BMW 5-Series F10 (2010-on): review, problems, specs

The 5-Series is a top player in the executive saloons segment and one of the few BMWs that you refer at when you’re talking comfort first – all that while remaining the most spirited example among cars of its type. With a broad engine offer and equipment deli, it’s suitable both for families and for middle-management representatives in search for a good office ride. The 5-Series model range has received a mid-life facelift in 2013, increasing its engine and equipment offer.

Pros & Cons
Strong Points


Strong Points
  • Impressively refined
  • Provides high levels of comfort
  • The most agile in its class

Recommended Versions
Strong Points


Weak Points
  • Not as practical as you'd expect

Stay Away From
  • 518d
  • The optional equipment list
Strong Points


Known Problems & Recalls
  • Loss of power brake assist (2012-2013 528i/xDrive)
  • Child seat anchor issue, voluntarily recalled and fixed
Car Details

In the US, BMW offers three petrol engines and one diesel — the 3.0-liter inline six 535d. The petrols are a 2.0-liter four-pot 528i with 242 hp, a 3.0-liter inline six 535i (302 hp) and a 4.4-liter V8 550i with 444 hp. There’s also an ActiveHybrid 5 in the offers list.
Any of these units can also come with the xDrive all-wheel-drive system and with an eight-speed automatic ‘box. Although many of its rivals now have Start/Stop system equipped, the 5-Series was the first in its segment to feature that as standard.
The power unit lineup continues (outside the US) with entry-level 520i gas 181 hp and 518d diesel (147 hp) engines, followed by 520d, 525d and 530d. Besides the 518d, any model can act as an all-wheel-drive also.
You won’t get the feeling that the car is underpowered, regardless your engine choice. There are two range-topping versions so doped that they get an own file — the M5 and the M550d.


The sixth generation may not get upgraded handling attributes, but evolved instead from the comfort point of view. Still, it’s one of the best proposals in this segment when it comes to having fun in corners.
Its pushed-out axles (with short front and back overhangs) assures a well-composed ride even at high speed, and the grip level and agility are nothing but impressive. It may lack steering feedback — compared to its smaller siblings — but it’s barely noticeable in daily driving.


BMW 5-Series managed to score five stars in the European Euro NCAP crash testing.
It comes with a suite of airbags for all four side seats — front and head airbags for all four passengers, side airbags for the driver and front passenger — along with electronic safety assistants.
The safety level can be raised with optional features such as front and rear parking sensors (and a self-parking system also), head-up display or adaptive cruise control.


The fifth generation dropped out the comfort for the sake of handling and sportiness, being criticized for its stiffness.
The successor learned a lesson and found a perfect way to blend stability and 7-series-alike ride comfort. And that is not even an exaggeration: with its optional rear-axle air suspension, it boasts an outstanding ride comfort.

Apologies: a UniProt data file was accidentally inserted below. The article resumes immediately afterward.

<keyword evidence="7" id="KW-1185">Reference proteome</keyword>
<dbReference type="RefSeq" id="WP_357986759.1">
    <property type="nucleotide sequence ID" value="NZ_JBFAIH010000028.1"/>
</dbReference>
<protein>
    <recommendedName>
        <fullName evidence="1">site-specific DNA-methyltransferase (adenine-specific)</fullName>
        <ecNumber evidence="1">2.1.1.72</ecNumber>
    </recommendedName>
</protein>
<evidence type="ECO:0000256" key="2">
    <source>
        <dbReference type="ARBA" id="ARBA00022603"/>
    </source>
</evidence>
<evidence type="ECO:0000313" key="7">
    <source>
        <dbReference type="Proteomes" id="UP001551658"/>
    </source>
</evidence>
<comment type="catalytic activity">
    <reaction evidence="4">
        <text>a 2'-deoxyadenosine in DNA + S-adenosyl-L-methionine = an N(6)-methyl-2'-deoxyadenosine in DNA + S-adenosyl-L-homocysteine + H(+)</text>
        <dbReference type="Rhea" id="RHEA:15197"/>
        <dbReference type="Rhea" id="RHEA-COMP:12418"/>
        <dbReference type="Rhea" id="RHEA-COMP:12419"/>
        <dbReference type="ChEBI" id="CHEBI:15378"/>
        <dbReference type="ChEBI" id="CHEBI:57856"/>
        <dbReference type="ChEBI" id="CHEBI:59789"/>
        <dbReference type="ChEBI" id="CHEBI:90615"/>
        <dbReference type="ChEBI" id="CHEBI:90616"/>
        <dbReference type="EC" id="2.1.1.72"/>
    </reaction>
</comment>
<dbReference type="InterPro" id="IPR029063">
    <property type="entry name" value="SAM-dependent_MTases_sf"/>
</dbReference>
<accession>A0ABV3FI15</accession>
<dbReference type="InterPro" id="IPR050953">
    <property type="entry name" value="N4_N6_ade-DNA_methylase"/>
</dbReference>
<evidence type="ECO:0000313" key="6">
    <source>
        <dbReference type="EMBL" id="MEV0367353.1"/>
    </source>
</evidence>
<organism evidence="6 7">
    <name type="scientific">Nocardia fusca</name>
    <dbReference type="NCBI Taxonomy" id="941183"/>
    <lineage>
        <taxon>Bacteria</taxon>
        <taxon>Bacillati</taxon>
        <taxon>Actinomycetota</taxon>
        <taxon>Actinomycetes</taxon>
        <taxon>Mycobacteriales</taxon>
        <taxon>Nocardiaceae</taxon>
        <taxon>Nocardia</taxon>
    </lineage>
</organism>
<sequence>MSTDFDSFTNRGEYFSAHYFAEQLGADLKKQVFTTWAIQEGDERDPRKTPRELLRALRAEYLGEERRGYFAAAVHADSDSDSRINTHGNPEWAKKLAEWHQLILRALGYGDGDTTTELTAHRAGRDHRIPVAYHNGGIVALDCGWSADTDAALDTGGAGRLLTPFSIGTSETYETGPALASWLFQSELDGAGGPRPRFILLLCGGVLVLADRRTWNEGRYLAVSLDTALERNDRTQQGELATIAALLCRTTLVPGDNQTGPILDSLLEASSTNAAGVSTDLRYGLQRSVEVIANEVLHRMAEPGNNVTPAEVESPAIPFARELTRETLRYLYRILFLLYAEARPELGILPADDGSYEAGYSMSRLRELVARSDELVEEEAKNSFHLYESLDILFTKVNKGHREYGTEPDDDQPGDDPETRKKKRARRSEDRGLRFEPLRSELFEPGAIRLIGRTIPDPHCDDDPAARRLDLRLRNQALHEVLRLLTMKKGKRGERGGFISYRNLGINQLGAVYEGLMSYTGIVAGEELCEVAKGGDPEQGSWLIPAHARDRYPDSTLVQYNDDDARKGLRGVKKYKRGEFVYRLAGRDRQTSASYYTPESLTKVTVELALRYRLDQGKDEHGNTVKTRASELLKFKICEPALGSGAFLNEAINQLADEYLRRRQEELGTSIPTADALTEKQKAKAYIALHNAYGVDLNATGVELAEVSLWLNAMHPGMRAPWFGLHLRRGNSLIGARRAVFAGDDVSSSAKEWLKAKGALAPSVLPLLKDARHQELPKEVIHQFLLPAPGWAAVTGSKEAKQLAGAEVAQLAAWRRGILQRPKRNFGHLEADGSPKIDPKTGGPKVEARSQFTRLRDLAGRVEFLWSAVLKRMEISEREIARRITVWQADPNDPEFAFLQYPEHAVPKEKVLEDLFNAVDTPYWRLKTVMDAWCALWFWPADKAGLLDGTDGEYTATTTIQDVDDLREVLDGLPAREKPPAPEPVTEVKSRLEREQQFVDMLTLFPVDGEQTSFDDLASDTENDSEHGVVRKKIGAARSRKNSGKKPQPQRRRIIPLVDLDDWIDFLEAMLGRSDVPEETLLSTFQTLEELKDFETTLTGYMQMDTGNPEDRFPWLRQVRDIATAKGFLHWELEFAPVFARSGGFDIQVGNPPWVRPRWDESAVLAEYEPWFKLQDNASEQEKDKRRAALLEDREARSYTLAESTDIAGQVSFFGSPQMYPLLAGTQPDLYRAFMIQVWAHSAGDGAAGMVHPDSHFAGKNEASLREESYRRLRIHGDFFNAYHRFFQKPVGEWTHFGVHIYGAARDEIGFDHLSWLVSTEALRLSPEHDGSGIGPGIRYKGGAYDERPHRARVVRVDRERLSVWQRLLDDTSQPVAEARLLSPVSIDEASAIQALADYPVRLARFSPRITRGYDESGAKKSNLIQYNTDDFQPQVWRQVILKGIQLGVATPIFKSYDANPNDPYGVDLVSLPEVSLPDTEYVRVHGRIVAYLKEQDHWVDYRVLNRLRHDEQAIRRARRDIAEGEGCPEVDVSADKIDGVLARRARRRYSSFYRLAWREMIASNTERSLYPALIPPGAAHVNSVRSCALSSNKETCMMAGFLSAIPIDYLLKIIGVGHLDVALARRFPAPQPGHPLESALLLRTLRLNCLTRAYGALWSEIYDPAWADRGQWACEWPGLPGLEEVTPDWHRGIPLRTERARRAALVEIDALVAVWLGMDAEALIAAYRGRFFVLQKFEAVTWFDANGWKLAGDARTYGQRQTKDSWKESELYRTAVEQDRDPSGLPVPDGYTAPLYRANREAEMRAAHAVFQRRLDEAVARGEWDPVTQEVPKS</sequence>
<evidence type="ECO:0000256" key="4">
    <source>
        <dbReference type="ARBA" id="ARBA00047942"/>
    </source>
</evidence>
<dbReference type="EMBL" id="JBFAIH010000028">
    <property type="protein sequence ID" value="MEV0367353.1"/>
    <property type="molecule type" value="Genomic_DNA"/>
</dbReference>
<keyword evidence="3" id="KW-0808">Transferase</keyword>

A longer wheelbase (over the previous model) means a boost of space for the passengers — although, compared to a 3-Series, you could say there’s room for improvement.


Nothing to mention here, other than 5-Series bears the Bavarian quality marque. Perfectly fitted interior panels, durable materials, and posh finishes. Among its rivals, only the Audi’s A6 can top that, regarding haptic delicatessen.


The extended cabin space is accompanied by a fair number of storage spaces and with a boot capacity of 520 liters — a smaller figure than its main premium rivals from Audi and Mercedes, but a decent one nonetheless.
When it comes to modularity, the 5-Series suffers for its non-splittable (yet foldable) rear bench. So if you have longer objects to transport, look after a roof storage accessory.


The latest generation iDrive infotainment system comes with a 6.5-inch display as standard (optionally, you can upgrade it to iDrive Touch, with a 10.2-inch split-screen display), fitted with USB and Bluetooth connectivity and a stereo sound system, naturally.
The tech part can be augmented, optionally, with Head-Up Display, BMW ConnectedDrive Services, rear-seats entertainment and TV function and more blasting sound systems — both Harman/Kardon and Bang & Olufsen.


Although the ActiveHybrid 5 — available from 2013 on — is a good proposal, asking for 36.7 mpg while delivering 340 hp, the best power-fuel efficiency compromise is offered by the four-pot 520d: 52.2 mpg and a total output of 181 hp.


On most markets, the 5-Series comes as standard equipment with 17” alloy wheels, Xenon headlights, cruise control, fabric covered seats, multi-function leather-covered steering wheel, automatic air conditioning, along with safety and infotainment features.
It’s comprehensive, of course, but the standard equipment list is well short of the optional features one: you can upgrade your family saloon to a full luxurious executive limo, with 19” wheels, leather/Alcantara holstering and a suite of electronic gems.


If you’re planning to buy one for a three-year period, one of the most successful options would be, naturally, the 520d, whose slow depreciation will put you in advantage when it comes to selling.
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